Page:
According to One Mile at a Time, Delta is increasing the authority for gate agents and supervisors to pay out higher amounts of voluntary denied boarding compensation.
- Gate agents had been limited to $800, and supervisors could go higher up to $2000
- Now gate agents will be able to go up to $2000 on their own authority if they have to, and supervisors will be able to offer $9950 in any given extreme case.
Delta isn’t likely to pay out much more than they do today. Most of the compensation they pay is well below the maximum voluntary denied boarding payouts already. This just gives more authority to employees to solve problems in edge cases.
In many cases Delta solicits volunteers and asks how much each volunteer is willing to accept, so they’re able to pick lowest bids. In the famous case of United flight 3411, the airline offered $800 and a hotel night. It’s much more common for compensation to be $200 than $800.
Not only are involuntary denied boardings rare, even voluntary denied boardings are increasingly rare,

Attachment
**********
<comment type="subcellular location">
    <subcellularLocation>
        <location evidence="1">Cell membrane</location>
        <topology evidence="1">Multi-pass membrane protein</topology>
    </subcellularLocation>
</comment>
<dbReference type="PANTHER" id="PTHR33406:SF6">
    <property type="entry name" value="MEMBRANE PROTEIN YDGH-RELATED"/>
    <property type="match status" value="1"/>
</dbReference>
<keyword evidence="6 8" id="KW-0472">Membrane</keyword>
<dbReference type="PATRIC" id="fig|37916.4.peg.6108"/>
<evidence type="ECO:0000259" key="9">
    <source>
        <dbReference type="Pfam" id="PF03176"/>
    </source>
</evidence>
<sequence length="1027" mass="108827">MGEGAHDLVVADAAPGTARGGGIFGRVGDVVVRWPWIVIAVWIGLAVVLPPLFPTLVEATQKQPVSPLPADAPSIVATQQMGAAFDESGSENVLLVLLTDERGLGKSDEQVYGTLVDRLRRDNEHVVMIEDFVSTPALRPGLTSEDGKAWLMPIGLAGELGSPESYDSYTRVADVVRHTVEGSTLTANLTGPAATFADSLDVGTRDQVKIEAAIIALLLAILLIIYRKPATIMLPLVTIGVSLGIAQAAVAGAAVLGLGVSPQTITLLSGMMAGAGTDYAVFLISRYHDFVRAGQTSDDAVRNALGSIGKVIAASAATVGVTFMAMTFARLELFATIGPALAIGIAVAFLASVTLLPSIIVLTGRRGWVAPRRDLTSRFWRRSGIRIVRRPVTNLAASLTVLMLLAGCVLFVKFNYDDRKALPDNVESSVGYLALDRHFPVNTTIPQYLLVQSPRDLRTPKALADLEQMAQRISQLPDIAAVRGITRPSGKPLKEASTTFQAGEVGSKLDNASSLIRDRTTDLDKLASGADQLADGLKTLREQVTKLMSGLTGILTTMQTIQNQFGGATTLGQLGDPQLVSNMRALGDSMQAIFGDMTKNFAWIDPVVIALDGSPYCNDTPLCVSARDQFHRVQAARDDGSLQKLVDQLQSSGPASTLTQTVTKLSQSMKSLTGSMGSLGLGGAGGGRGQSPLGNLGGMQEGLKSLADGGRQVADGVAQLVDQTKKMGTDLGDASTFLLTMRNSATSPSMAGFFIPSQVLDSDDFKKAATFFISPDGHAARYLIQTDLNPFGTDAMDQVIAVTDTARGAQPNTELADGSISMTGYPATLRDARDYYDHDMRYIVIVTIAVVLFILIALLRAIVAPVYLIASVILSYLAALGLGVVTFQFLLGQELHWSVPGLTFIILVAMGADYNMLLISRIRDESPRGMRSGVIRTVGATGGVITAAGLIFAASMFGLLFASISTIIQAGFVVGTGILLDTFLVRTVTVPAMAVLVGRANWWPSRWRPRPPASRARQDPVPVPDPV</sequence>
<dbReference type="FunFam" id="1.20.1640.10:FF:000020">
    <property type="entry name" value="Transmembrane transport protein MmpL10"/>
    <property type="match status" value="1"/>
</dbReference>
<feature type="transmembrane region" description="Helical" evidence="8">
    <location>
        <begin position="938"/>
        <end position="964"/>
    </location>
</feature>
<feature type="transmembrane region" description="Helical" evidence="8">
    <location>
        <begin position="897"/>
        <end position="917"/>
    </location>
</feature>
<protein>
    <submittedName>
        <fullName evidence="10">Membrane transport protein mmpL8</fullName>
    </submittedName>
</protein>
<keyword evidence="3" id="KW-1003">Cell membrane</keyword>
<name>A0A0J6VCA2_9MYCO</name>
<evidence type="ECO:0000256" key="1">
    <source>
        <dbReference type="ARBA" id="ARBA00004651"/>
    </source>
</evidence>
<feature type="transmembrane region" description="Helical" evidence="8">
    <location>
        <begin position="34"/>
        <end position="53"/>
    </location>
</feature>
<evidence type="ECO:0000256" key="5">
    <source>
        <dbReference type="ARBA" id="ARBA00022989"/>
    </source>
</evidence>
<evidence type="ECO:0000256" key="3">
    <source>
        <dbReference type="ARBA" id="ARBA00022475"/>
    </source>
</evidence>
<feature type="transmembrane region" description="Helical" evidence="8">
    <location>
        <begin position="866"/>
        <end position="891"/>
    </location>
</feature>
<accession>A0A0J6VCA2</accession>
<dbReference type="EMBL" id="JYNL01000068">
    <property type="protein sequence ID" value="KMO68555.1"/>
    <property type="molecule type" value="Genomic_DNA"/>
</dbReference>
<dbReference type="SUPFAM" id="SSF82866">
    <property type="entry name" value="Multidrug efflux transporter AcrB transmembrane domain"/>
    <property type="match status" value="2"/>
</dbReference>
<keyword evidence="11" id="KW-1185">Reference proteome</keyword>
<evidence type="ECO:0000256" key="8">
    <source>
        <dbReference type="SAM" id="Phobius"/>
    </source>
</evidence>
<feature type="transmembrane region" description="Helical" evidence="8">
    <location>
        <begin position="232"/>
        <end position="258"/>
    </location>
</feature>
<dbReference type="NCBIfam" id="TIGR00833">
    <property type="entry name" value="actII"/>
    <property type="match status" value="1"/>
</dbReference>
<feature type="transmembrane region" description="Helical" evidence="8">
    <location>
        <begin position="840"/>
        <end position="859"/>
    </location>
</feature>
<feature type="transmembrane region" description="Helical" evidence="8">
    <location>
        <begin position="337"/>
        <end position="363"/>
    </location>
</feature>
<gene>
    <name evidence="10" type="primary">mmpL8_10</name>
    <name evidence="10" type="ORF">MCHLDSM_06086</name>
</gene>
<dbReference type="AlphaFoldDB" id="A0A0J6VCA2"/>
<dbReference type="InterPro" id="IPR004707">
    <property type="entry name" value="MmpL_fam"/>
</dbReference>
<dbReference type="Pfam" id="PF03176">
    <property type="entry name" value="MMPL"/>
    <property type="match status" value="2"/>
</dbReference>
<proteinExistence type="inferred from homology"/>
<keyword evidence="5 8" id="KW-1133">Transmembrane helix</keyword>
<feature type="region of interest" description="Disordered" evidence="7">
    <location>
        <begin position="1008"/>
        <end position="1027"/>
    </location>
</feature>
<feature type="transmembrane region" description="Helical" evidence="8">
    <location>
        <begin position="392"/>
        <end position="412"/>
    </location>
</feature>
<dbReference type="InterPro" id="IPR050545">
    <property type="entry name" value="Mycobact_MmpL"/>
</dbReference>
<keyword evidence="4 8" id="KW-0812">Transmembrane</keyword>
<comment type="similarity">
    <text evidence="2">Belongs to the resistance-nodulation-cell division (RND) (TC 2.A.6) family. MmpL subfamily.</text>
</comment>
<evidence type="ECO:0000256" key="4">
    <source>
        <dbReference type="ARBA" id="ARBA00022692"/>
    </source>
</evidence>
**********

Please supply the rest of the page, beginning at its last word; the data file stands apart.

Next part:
and it’s simply not that expensive in the context of overall airline operations. I’ve taken Department of Transportation data for the fourth quarter of 2016 and simplified it:
This is great public relations, it’s also great flexibility being granted to lower-level staffers than exists today to solve problems. Even if they doubled their costs here, which they won’t, it would be manageable. They get good press now, and potentially avoid bad press later.
This is both a good move for customers and a smart move for the airline. United will have a hard time not matching this, since Delta shows it’s reasonable to do it and everyone knows United usually blindly copies Delta anyway.